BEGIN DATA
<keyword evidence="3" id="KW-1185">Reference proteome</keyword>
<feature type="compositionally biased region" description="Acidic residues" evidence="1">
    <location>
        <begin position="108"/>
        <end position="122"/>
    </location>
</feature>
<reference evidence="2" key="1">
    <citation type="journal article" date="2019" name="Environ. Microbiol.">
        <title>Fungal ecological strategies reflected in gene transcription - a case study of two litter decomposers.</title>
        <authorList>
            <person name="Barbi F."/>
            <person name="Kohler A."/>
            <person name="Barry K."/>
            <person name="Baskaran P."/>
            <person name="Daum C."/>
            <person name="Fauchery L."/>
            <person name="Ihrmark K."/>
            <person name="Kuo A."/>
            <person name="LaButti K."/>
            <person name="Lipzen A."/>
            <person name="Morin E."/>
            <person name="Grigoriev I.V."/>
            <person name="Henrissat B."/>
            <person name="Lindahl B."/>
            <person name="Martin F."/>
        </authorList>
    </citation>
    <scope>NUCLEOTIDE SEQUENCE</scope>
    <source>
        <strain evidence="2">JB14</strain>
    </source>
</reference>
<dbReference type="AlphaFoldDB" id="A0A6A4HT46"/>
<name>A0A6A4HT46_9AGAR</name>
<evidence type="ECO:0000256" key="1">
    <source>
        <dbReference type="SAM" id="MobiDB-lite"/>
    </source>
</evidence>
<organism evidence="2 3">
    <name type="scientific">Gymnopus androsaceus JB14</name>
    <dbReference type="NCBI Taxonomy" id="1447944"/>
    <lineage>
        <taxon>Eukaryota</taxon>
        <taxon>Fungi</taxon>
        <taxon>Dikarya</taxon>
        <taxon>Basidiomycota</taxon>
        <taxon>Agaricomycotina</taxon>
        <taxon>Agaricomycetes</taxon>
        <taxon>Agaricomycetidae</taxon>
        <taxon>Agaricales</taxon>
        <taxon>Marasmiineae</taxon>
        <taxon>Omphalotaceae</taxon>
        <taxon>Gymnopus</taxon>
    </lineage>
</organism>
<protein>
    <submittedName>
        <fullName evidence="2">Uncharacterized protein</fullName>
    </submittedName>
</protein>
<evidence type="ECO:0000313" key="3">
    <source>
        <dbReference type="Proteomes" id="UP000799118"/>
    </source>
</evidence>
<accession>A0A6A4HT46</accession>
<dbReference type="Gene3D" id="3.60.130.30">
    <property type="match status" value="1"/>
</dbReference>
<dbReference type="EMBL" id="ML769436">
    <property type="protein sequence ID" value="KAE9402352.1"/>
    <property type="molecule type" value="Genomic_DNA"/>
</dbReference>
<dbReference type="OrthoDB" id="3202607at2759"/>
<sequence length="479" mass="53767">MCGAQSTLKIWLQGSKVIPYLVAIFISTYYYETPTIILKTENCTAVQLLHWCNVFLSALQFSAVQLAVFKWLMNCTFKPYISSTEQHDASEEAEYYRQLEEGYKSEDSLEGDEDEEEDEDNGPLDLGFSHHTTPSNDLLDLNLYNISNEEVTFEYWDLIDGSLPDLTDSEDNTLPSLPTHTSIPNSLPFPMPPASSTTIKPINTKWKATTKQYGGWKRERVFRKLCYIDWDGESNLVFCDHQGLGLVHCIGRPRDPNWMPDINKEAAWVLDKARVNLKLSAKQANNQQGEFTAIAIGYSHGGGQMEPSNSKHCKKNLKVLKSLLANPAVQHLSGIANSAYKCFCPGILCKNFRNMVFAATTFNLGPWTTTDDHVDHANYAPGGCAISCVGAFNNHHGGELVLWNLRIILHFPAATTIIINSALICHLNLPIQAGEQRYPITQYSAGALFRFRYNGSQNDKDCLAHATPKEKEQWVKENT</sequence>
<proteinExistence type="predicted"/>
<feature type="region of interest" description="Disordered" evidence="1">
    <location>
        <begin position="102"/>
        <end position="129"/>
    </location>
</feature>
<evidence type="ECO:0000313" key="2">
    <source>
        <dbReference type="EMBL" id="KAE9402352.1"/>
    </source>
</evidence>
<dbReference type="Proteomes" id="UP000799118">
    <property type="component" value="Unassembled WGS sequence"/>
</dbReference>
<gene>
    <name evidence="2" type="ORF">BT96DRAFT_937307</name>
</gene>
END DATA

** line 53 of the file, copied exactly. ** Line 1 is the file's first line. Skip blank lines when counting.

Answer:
        <taxon>Marasmiineae</taxon>